1774–1825 Cutlet and Vegetables, 1816 Oil on panel, 18 1/4 x 24 1/4 in.
Raphaelle Peale was taught to paint by his father, Charles Willson Peale (1741-1827), an accomplished soldier, scientist, artist, and founder of a dynasty of early American painters. By the age of twenty-one, Raphaelle was recognized as America’s first—and leading—still life painter.
Although flowers may be thought of as the most typical of still-life subjects, Peale was far more interested in delineating the colors and textures of food. The majority of his paintings depict fruits, and such paintings would typically have been hung as decorations in dining rooms. Cutlet and Vegetables is one of only two known paintings by Peale of meat and vegetables, and this unusually well preserved composition is the largest of Peale’s known still-life panels. An extra strip of wood was attached to the main panel, most likely to further the illusion of a real table edge.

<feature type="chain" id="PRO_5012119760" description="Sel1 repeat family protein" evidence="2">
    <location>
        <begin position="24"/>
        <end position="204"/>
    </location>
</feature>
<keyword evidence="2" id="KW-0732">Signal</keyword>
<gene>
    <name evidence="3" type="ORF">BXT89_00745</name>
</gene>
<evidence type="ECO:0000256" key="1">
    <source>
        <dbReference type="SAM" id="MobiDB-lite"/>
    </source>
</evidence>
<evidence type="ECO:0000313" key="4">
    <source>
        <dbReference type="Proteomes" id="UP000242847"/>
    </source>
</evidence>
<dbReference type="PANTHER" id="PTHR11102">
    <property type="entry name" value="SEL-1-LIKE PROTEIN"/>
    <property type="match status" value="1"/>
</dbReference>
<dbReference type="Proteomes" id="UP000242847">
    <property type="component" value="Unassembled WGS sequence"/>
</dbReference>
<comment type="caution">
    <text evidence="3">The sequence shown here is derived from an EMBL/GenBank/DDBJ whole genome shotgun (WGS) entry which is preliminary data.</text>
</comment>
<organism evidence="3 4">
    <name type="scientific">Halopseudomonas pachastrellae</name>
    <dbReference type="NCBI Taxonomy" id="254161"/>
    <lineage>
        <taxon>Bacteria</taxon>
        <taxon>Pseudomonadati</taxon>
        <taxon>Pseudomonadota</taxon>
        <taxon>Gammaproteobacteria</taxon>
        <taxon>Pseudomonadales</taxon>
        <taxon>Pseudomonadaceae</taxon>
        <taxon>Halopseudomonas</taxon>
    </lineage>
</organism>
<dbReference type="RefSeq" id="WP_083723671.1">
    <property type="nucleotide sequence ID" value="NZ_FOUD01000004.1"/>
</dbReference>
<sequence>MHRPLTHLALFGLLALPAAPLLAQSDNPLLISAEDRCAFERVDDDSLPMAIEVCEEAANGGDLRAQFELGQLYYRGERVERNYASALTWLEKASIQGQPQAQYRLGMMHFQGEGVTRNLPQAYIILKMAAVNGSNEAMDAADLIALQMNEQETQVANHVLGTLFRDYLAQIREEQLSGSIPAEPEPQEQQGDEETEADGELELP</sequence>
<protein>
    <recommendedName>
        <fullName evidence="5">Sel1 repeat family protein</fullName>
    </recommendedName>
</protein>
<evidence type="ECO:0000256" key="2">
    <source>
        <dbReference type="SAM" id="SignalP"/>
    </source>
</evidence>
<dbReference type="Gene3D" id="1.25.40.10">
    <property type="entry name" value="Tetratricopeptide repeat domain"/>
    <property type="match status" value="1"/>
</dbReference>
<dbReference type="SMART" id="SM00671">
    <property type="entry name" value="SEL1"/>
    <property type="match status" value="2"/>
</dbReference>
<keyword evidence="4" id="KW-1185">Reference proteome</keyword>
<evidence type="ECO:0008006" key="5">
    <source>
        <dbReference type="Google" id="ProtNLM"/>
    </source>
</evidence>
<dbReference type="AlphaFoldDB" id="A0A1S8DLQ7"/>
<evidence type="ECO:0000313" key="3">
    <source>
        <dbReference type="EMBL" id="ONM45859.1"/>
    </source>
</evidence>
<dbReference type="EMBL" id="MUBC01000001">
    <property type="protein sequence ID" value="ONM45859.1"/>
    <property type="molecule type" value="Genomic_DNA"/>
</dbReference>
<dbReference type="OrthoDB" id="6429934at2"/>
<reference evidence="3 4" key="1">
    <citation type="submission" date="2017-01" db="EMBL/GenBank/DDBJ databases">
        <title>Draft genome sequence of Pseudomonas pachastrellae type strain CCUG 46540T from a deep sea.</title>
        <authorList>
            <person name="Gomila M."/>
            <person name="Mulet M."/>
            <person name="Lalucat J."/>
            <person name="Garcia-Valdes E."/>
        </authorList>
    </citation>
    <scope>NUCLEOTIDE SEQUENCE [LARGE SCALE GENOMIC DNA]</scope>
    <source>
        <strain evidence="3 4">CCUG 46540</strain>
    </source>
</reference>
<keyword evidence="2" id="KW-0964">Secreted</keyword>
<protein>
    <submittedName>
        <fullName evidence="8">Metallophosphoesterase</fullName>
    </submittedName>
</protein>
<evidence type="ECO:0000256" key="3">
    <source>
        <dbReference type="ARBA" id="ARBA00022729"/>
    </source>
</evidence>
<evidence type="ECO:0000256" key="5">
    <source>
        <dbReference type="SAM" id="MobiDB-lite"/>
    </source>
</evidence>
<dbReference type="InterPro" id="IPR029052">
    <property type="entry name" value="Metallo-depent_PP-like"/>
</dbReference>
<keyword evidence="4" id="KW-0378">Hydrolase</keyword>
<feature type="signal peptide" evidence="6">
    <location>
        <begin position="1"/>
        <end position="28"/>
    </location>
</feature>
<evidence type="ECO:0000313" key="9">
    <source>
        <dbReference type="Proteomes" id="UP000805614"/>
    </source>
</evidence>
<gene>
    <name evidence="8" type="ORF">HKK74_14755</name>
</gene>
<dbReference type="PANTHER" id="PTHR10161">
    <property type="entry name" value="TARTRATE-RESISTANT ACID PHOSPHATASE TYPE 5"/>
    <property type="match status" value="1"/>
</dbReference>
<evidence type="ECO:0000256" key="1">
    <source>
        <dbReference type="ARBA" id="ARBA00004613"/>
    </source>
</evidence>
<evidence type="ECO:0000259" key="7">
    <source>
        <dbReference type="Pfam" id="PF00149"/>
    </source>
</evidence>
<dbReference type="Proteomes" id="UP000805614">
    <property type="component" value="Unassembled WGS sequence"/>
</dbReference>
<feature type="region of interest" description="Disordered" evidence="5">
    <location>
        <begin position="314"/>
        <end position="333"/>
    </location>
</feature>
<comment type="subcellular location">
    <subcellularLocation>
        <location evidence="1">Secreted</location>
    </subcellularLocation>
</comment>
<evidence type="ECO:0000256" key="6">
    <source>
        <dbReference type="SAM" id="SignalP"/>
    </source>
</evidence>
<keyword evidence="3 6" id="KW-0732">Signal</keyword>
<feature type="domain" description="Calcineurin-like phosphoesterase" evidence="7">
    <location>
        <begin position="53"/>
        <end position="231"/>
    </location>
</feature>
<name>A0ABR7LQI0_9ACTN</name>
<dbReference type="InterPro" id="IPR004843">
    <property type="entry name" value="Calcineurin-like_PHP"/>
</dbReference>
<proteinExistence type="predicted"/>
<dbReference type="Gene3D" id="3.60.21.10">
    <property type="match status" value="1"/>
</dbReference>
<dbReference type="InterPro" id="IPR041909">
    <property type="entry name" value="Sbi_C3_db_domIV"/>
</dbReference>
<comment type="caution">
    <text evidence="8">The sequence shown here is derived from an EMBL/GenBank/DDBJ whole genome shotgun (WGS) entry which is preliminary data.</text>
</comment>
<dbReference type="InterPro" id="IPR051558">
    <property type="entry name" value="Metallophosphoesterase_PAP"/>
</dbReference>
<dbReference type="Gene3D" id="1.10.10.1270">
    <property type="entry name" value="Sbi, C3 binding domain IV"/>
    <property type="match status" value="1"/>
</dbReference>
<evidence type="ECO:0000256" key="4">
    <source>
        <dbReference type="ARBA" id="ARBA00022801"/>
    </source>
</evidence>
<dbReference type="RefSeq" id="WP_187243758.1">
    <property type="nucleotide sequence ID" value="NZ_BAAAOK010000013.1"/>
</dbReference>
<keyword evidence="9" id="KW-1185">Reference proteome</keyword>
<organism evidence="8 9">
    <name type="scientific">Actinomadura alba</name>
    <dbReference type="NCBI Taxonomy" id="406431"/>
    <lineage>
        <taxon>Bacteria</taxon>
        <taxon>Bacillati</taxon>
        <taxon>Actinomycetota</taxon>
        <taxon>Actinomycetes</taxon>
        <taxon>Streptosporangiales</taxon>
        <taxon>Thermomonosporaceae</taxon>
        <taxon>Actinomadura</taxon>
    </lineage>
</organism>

Peale and his family apparently thought well of the picture, which hung at the Peale Museum in Philadelphia, founded by the artist’s father, from the year after it was painted until the mid-nineteenth century.